Twenty-Five Years of Lamivudine: Current and Future Use for the Treatment of HIV-1 Infection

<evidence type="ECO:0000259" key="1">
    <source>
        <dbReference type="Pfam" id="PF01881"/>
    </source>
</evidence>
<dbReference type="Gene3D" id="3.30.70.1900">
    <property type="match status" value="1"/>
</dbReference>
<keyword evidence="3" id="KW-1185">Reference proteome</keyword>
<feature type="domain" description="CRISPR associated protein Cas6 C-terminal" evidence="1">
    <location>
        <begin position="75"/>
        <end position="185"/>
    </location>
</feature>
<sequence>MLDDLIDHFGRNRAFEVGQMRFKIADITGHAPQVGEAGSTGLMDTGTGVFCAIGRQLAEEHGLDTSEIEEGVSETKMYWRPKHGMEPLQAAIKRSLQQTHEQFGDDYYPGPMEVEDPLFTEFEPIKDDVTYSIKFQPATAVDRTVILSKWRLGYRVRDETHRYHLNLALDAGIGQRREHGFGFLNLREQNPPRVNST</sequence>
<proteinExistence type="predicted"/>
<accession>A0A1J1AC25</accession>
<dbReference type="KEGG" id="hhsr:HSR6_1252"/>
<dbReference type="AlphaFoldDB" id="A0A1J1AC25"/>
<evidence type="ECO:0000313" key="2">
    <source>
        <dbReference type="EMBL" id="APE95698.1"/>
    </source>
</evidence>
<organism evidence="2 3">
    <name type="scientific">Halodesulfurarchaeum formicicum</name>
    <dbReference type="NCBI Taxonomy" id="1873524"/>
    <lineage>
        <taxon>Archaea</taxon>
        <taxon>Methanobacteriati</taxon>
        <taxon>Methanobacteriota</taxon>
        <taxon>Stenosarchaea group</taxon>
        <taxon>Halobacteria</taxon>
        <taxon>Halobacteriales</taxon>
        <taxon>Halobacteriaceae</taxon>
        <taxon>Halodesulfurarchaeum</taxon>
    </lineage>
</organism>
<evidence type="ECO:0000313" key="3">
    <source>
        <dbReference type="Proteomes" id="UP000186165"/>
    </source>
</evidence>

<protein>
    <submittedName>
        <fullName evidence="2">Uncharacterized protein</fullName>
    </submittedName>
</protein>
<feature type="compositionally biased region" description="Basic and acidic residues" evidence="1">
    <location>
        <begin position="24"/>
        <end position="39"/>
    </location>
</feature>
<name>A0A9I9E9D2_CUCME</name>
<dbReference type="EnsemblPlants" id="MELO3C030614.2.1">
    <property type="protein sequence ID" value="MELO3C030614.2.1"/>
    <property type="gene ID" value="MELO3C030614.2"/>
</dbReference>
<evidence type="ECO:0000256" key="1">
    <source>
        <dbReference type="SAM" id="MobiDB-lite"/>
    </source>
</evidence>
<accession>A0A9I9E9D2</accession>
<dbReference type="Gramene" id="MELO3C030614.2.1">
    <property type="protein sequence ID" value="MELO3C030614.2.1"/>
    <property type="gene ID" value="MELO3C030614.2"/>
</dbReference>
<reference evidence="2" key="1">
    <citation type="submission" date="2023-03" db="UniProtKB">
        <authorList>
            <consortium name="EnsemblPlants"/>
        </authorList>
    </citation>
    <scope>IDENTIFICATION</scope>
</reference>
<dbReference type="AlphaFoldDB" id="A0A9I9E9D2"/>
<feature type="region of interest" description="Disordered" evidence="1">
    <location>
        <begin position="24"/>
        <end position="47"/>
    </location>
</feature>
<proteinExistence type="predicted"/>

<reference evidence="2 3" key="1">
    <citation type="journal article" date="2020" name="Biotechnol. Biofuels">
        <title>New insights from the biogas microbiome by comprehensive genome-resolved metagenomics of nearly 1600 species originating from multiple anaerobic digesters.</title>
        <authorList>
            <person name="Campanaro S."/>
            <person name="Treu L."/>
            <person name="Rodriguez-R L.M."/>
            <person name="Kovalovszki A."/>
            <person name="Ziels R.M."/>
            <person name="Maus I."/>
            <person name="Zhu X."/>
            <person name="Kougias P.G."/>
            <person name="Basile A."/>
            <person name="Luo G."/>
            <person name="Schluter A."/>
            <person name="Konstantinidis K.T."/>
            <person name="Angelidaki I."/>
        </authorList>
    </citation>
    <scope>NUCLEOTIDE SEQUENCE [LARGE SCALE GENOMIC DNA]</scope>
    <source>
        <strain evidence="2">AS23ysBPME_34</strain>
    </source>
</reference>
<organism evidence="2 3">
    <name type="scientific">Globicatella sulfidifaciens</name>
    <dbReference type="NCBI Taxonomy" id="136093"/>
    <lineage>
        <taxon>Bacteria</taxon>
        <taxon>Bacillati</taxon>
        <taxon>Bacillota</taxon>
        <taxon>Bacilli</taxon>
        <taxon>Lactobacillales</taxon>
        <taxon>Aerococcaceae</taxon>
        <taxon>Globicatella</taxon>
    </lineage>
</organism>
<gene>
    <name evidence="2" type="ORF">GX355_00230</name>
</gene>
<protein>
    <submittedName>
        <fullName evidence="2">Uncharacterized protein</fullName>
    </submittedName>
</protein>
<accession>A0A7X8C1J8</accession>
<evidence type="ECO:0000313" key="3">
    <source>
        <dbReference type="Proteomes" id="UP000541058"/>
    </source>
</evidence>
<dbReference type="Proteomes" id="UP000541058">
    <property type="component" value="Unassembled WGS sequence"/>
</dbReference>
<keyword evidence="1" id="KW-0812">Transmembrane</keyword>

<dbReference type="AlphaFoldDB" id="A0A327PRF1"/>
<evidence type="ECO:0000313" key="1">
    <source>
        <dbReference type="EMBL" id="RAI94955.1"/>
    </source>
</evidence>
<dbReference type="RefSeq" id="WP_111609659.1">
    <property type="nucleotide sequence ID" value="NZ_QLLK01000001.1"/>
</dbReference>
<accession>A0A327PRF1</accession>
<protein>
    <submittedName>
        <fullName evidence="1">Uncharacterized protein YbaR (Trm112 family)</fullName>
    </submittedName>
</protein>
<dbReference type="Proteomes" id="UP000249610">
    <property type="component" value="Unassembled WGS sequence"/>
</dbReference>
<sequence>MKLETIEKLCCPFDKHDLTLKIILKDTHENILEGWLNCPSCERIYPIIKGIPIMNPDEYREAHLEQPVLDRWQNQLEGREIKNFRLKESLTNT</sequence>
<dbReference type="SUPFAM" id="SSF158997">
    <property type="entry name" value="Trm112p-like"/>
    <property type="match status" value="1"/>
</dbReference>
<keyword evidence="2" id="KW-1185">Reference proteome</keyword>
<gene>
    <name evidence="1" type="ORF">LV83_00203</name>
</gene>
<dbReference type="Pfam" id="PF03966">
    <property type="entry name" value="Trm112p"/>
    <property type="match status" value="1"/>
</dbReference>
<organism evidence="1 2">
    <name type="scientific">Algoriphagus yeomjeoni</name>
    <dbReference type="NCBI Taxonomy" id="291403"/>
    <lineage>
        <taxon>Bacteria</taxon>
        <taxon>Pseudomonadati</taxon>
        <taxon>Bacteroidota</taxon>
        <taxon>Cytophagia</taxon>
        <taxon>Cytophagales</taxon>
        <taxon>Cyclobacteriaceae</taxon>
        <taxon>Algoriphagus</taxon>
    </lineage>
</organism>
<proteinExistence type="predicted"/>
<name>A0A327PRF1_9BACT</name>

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Innovation in medicine is a dynamic, complex, and continuous process that cannot be isolated to a single moment in time. Anniversaries offer opportunities to commemorate crucial discoveries of modern medicine, such as penicillin (1928), polio vaccination (inactivated, 1955; oral, 1961), the surface antigen of the hepatitis B virus (1967), monoclonal antibodies (1975), and the first HIV antiretroviral drugs (zidovudine, 1987). The advent of antiretroviral drugs has had a profound effect on the progress of the epidemiology of HIV infection, transforming a terminal, irreversible disease that caused a global health crisis into a treatable but chronic disease. This result has been driven by the success of antiretroviral drug combinations that include nucleoside reverse transcriptase inhibitors such as lamivudine. Lamivudine, an L-enantiomeric analog of cytosine, potently affects HIV replication by inhibiting viral reverse transcriptase enzymes at concentrations without toxicity against human polymerases. Although lamivudine was approved more than 2 decades ago, it remains a key component of first-line therapy for HIV because of its virological efficacy and ability to be partnered with other antiretroviral agents in traditional and novel combination therapies. The prominence of lamivudine in HIV therapy is highlighted by its incorporation in recent innovative treatment strategies, such as single-tablet regimens that address challenges associated with regimen complexity and treatment adherence and 2-drug regimens being developed to mitigate cumulative drug exposure and toxicities. This review summarizes how the pharmacologic and virologic properties of lamivudine have solidified its role in contemporary HIV therapy and continue to support its use in emerging therapies.

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